OK, so there are sometimes prizes for coming second. You might have raised your profile for the next opportunity, or gotten onto the next short-list automatically, or even learnt a lot for the next time, but you won’t be generating money for your organisation from this lost deal, you won’t be making work for your colleagues – in a good way.

Business-to-business sales opportunities are often more complex than we realise and in 99% of them we don’t have all the information – and I mean all the information – that we need to optimise our bid. Here are some things to think about:

– Always get your people (and yourself) to follow the same tried and trusted process for selling. If you’re not all following the same process, you don’t know where you are, you have nothing measurable or objective with which to run your business

– Always analyse and qualify your sales opportunities. Can you win the business? Can you deliver the business? Do you even want the business?

– How best should you compete for the business, and how best will your competitors compete?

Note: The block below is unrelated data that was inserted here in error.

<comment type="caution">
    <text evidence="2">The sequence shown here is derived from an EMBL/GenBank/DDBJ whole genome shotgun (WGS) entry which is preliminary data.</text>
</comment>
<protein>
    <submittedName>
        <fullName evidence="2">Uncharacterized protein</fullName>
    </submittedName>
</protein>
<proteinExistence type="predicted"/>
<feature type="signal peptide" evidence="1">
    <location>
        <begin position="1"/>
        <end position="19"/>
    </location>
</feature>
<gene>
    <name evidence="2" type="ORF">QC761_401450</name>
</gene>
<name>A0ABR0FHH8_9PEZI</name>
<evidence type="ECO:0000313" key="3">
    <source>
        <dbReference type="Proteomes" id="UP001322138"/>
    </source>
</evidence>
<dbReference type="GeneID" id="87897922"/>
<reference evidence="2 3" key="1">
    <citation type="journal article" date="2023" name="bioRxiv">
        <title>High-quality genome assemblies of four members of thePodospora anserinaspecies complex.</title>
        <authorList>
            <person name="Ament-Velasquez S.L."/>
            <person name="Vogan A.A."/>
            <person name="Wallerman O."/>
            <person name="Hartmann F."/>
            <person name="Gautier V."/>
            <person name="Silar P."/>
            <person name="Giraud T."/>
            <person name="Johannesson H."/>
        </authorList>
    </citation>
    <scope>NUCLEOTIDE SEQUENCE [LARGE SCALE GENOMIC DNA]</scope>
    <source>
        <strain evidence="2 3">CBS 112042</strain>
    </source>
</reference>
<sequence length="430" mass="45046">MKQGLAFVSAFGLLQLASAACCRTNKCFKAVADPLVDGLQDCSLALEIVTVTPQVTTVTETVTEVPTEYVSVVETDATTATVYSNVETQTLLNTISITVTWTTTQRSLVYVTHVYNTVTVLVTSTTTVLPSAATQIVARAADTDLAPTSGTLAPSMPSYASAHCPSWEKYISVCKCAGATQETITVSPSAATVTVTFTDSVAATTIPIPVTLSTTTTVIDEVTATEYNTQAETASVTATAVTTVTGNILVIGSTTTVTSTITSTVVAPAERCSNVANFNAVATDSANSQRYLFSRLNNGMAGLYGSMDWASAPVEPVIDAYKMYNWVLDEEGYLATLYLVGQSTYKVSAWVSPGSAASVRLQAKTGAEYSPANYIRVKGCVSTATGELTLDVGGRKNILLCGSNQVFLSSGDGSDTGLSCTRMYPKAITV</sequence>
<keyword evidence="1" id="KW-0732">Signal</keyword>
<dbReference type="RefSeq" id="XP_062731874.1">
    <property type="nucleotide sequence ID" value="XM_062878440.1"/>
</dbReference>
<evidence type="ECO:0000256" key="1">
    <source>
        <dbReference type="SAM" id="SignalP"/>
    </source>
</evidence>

– What’s the customer trying to do? What’s stopping them from doing it (something must be, or you wouldn’t have an opportunity)? How will you best help them do it, better than any other competitive option (including doing nothing)?

– What are the politics in your customer organisation? Somebody always wants somebody to win, right? Who is it? Are they important? Who do they want to win? What should you do if it’s you? What should you do if it’s not you?

– How will they decide on the business? What’s the process? What’s important to the customer? What’s important to the individuals inside the customer? How might these different wants and needs play out? How can you take advantage of that?

– What are the steps you need to take, the things you need to do, to progress and win the deal? What should you not do because they don’t progress the deal?

There’s an awful lot to do to win deals, and win them consistently, but it’s an awful lot worth doing.

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